Il a tout à fait raison, maintes fois je l’ai mentionné les États américains ne peuvent faire des déficits dus à des dépenses d'opération (autres que le Vermont), comparativement aux provinces canadiennes.

Le Québec possède une dette brute de 170 milliards, mais plus de 110 milliards sont des dettes d'épiceries (autres que les projets d'immobilisations).

Donc, le Québec a joui de privilèges et de services sur le dos des futures générations, ce qui est tout à fait immoral et foncièrement illégitime.

À titre d'exemple, au Québec, s’il y a un déficit de 4 milliards, mais on dépense plus de 4 milliards par année pour satisfaire des retraites dorées insolvables, ce déficit sera non constitutionnel pour un État américain, cette dépense doit être payer à même les revenus courants, sans cela, on doit réduire les dépenses ou augmenter les taxes en proportion pour ce type de dépense. Ce qui explique, les affrontements constants entre les États américains et leurs syndicats, pour maintenir un équilibre budgétaire.

Malheureusement, nos provinces canadiennes n'ont pas ce sens de la moralité, il transporte le problème sur le dos des futures générations qui n'ont même pas encore le droit de vote, (sans commentaire …).

A second complication is that the data cited are for gross borrowing and don’t net out financial assets owned by governments. Most governments are big lenders and some, if only some, of the people and firms they lend money to do eventually pay it back. Still, a subsequent GataG chart looking at the net financial position of OECD member countries’ general governments doesn’t alter the debt situation all that much.

Canada dette par habitant

How about gross government debt per capita? Japan is tops at US$67,423 per person and the United States is second ($44,616), but we’re right in there at $33,208 per (figure 13.2). If you want fiscal virtue on this score, don’t come to North America, go to places like Korea, Australia and Estonia, where debts are minuscule. (Granted, translating across currencies isn’t easy. The OECD uses purchasing-power-parity exchange rates to put everything into U.S. dollars.)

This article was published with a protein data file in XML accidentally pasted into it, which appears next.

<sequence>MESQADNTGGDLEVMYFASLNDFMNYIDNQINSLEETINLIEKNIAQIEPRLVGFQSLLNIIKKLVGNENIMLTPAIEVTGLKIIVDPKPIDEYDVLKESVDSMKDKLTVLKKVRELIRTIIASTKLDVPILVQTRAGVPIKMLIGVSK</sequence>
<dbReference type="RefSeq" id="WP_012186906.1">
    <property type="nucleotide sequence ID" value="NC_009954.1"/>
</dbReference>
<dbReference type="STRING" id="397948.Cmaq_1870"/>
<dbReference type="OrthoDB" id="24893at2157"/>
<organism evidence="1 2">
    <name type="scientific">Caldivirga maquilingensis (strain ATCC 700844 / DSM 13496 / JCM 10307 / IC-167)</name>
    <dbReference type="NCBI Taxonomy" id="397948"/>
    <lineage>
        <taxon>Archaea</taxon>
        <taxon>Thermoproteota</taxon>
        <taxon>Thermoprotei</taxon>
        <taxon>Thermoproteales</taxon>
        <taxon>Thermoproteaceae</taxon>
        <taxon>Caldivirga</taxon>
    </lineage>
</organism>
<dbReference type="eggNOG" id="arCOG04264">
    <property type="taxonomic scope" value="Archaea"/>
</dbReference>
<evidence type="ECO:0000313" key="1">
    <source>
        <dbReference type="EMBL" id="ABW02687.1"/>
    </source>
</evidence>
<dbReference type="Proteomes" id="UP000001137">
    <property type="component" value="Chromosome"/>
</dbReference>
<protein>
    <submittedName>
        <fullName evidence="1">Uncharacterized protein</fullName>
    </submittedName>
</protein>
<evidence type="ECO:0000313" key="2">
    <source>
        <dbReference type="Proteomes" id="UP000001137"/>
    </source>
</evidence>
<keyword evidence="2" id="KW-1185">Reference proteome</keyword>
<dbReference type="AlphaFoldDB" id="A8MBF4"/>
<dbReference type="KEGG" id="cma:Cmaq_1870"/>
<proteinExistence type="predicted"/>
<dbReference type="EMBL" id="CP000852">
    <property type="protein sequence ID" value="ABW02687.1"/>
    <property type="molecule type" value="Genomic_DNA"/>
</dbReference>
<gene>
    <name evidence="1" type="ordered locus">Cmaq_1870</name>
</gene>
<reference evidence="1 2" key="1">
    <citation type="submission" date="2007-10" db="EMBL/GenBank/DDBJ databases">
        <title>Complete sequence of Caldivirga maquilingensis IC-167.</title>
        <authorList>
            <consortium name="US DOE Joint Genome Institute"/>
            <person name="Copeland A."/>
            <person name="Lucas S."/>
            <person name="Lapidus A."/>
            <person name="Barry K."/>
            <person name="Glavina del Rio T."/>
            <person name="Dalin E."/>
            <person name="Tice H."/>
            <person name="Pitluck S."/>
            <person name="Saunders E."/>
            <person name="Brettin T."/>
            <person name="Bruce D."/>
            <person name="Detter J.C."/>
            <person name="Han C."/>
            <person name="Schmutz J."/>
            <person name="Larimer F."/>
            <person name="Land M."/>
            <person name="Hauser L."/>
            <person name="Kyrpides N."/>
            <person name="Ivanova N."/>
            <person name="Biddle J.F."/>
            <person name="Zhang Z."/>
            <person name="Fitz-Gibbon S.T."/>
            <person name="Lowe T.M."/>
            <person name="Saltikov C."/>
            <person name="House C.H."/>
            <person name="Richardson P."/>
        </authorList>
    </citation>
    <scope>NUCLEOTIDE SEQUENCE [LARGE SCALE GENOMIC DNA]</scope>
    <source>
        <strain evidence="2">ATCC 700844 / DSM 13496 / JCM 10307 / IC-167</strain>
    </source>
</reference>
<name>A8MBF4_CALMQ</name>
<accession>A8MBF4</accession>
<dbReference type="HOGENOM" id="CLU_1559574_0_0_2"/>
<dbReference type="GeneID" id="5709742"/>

Une des meilleures méthodes pour déterminer le niveau d’endettement d’un pays est la dette par habitant, qui représente la charge réelle sur les contribuables.

On constate, si on élimine les pays parmi les plus irresponsables, genre PIIGS, Japon, Islande et la Belgique, on se retrouve en 8e position, ce qui est très loin d’une brillante performance, d’autant plus que 53 % de la population ne paie pas d’impôts.

En poussant, le raisonnement un peu plus loin, juste au Québec, on constate que seulement le 1/3 de la population travaille dans le privé et paie des impôts (qui sont les vrais générateurs de richesse), conséquence, une charge fiscale extrêmement lourde, ce qui justifie le niveau d’endettement et la difficulté de rejoindre les deux bouts.

Canada interest per GDP

The main fiscal consequence of high indebtedness is that you devote a large part of your budget to interest payments (figure 13.3). On this score, the OECD has us at No. 5 overall, spending 3.8% of GDP on debt service. By contrast, the United States is No. 13, just above the OECD average of 2.4%. At least at the federal level, we’ve currently got a better-behaved legislature than they do. But if we’re spending more than a point more of GDP on interest, do we really deserve triple-A while they don’t?